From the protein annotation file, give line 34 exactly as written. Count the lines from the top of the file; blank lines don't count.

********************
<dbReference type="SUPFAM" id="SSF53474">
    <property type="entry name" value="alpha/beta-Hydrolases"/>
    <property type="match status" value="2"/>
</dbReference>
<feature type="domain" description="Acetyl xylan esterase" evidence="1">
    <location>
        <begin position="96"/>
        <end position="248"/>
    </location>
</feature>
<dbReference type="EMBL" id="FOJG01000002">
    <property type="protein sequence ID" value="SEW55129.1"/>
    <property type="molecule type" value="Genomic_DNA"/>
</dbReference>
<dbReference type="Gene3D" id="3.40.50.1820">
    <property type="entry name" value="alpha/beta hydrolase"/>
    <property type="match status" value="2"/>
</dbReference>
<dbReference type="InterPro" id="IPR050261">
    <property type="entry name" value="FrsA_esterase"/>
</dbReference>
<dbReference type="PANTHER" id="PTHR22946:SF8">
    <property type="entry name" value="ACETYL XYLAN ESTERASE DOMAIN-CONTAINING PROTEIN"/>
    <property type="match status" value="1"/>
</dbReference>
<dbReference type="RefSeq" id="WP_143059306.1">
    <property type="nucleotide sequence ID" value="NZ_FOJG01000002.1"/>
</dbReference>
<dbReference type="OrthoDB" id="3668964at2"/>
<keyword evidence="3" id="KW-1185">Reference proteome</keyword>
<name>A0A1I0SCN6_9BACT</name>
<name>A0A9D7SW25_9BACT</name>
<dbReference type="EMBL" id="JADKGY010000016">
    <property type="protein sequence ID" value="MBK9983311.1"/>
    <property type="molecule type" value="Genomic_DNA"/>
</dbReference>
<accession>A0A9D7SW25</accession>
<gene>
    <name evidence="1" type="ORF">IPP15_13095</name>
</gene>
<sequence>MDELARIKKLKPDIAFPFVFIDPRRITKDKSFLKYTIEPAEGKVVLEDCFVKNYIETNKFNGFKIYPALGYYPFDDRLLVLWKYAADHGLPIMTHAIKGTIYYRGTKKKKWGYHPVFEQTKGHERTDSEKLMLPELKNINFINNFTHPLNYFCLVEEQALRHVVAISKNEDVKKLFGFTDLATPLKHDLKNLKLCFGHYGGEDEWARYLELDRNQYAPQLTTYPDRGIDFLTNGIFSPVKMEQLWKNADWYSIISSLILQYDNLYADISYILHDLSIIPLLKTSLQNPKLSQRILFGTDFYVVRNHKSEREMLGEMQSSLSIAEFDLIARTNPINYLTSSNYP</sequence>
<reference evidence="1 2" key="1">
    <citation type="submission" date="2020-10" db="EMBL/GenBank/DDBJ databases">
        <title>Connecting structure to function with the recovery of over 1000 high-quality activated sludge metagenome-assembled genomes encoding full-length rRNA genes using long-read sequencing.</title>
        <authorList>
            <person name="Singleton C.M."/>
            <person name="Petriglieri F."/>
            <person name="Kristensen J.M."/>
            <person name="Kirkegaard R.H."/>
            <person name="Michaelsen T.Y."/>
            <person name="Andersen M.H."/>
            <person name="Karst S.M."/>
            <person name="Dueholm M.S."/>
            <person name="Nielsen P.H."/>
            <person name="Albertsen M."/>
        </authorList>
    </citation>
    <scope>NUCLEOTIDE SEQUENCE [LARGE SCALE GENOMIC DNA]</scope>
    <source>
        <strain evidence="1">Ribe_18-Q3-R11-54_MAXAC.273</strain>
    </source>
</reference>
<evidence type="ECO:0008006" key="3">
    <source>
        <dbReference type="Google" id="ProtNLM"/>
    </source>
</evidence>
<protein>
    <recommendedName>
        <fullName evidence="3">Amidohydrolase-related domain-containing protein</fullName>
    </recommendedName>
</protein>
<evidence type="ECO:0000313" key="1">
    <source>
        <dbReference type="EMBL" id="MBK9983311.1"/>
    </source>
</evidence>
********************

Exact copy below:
    <property type="protein sequence ID" value="MBK9983311.1"/>